This is an iron-ore exploration company with some very good properties in the Labrador/Québec area. It has been getting some really good results and management is good. They’re in a very prospective area for iron ore exploration, near other majors and prospective companies. For example, Consolidated Thompson Iron Mines Ltd. (CLM:TSX) acquired Quinto Mining Corp., which had properties next to Champion Minerals’ property. We feel this project could be a prospective inclusion candidate.
TER: You also operate the Ubika Cleantech 30 Index. As of December 31, 2010, the combined market cap of the companies on that index was US$7.8B. By October 14, 2011, the value had fallen to US$5.8B. Why is this sector underperforming?
VR: It has been a rough year for cleantech. Our index has fallen along with other benchmark indexes, in similar proportions or even more, for various reasons. Most of the companies in our index are very early-stage companies. Most have no revenue because they are at a pre-commercial stage, and they fluctuate more widely. It’s a classic case of market euphoria and high expectations taking hold and running ahead of fundamentals.
Cleantech is a very broad sector, so not everything is performing badly. The energy side of it, such as solar and wind, has not proven to be as commercially viable as anticipated. Investors are getting disillusioned, wondering if these companies will become commercial. It’s a classic research-and-development (R&D) situation. Some of these companies come out well, but many will fall by the wayside. It hasn’t helped that there have been some high-profile failures.
TER: Has Solyndra’s bankruptcy hurt the credibility of the renewable energy/cleantech sector as a whole?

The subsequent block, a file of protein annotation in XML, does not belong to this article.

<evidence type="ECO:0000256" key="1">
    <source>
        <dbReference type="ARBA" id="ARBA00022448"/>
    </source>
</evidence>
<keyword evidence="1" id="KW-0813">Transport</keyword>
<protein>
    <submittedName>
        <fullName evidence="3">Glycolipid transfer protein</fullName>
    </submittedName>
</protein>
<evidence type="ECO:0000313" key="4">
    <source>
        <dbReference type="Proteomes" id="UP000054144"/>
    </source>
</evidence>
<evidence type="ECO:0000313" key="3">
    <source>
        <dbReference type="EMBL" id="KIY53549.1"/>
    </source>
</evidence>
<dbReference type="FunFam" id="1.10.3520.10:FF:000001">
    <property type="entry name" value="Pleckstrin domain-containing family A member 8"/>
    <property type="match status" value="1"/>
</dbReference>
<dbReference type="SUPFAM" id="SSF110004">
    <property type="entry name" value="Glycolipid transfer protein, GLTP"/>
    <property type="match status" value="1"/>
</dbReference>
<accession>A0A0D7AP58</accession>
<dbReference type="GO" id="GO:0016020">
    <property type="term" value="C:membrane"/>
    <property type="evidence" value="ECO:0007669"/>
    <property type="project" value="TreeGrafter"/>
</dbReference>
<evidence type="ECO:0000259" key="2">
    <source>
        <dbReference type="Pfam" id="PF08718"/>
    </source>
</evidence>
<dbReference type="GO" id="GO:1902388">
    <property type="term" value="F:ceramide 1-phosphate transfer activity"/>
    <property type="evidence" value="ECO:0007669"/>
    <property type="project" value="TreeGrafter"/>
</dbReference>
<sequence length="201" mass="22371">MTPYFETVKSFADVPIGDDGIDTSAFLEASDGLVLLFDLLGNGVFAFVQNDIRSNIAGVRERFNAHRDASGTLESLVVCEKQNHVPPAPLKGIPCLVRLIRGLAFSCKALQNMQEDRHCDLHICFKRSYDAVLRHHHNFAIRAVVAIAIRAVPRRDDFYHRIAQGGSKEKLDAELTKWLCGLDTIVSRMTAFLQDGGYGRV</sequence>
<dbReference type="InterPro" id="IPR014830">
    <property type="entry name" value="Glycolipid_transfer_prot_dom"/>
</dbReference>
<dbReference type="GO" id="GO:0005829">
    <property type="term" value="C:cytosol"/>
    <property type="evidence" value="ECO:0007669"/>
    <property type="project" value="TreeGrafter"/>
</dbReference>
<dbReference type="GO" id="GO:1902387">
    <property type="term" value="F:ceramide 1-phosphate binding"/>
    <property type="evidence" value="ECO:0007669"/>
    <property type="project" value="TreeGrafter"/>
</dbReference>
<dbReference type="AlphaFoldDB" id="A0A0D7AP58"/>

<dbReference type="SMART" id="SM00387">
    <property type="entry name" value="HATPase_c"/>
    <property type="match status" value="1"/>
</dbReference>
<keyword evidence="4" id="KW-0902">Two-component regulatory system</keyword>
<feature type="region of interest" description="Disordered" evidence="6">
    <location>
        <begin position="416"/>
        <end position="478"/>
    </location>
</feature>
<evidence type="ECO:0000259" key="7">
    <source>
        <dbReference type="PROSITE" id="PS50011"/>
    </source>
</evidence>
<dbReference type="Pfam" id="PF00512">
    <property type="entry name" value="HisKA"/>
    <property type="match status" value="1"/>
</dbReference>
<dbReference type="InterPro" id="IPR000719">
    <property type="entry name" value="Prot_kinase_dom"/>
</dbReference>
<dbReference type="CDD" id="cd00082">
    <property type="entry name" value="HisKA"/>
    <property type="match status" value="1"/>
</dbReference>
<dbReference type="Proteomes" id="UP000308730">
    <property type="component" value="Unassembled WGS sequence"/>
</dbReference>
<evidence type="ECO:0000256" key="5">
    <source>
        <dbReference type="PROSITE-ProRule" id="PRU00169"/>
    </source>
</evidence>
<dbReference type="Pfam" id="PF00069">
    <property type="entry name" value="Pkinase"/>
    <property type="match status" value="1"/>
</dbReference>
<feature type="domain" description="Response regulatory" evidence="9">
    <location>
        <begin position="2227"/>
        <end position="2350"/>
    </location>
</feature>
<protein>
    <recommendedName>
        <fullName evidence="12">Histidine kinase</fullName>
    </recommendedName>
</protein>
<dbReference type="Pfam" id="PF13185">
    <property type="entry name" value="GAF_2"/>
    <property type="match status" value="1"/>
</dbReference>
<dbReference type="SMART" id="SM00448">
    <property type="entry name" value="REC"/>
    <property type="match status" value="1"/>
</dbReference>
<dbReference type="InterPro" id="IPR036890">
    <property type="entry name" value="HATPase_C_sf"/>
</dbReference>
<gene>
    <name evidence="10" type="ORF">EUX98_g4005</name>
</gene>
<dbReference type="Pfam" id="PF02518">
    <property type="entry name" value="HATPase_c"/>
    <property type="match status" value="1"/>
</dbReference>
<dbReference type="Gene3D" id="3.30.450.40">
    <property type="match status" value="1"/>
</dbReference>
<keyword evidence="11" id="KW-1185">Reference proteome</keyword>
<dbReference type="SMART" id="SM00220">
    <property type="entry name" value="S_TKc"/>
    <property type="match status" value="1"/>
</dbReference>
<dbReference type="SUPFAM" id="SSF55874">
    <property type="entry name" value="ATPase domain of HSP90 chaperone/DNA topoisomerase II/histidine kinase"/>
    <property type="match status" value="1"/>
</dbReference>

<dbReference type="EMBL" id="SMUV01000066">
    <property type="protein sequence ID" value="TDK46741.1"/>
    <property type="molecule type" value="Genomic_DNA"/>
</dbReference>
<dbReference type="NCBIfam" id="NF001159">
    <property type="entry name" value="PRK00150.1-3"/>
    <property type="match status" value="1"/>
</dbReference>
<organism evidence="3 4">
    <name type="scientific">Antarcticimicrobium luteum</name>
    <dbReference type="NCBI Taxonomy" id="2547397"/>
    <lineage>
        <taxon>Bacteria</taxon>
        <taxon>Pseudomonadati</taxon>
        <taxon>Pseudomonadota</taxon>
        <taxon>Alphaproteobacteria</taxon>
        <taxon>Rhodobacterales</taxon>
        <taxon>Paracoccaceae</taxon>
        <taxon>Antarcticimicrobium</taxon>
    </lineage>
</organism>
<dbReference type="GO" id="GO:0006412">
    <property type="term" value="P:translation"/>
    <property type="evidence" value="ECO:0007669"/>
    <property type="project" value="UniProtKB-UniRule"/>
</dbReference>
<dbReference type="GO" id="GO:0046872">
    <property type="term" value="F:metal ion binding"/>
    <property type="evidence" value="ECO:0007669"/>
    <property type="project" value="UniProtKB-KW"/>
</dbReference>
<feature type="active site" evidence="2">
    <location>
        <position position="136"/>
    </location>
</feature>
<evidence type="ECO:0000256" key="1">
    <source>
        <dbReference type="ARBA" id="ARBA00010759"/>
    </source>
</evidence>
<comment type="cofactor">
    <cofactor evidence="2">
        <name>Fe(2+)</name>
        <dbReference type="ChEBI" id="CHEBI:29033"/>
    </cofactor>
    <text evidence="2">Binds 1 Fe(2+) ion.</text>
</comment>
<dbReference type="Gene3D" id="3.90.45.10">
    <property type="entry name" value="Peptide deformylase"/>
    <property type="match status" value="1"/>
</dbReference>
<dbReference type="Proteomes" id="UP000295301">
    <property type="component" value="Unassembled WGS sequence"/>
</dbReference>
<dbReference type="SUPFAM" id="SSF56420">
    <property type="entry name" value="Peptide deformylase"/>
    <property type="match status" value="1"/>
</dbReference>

VR: It has tarnished the industry. It was certainly not good for the cleantech sector. It also shows you that it is risky for the government to get too involved, for example, in selecting prospective winners or losers in a sector that is still at such an early stage. The better approach is to provide a conducive environment, one that spurs more innovation and R&D, but that ultimately lets the market decide.
TER: What’s your outlook for the sector?
VR: Winners will emerge. Investors are looking for companies that can solve a particular problem countries face, especially emerging countries. Examples are companies that have solutions for water pollution, for helping countries improve the livelihood of their population.
TER: Which companies fit this description?
VR: Westport Innovations Inc. (WPT:TSX) is developing fuel technology to reduce emissions by reconfiguring diesel engines to use compressed natural gas (CNG) or liquefied natural gas. That is an example of a company with clean technology that is both retrofitting and allowing new commercial vehicles to use CNG-based engines. Natural gas is still a fossil fuel, but it’s a lot cleaner than, say, diesel. In the last year or so, Westport’s stock has gone up 40%–45%. It’s a good example of a commercial company with rapidly rising revenue that will continue to do well.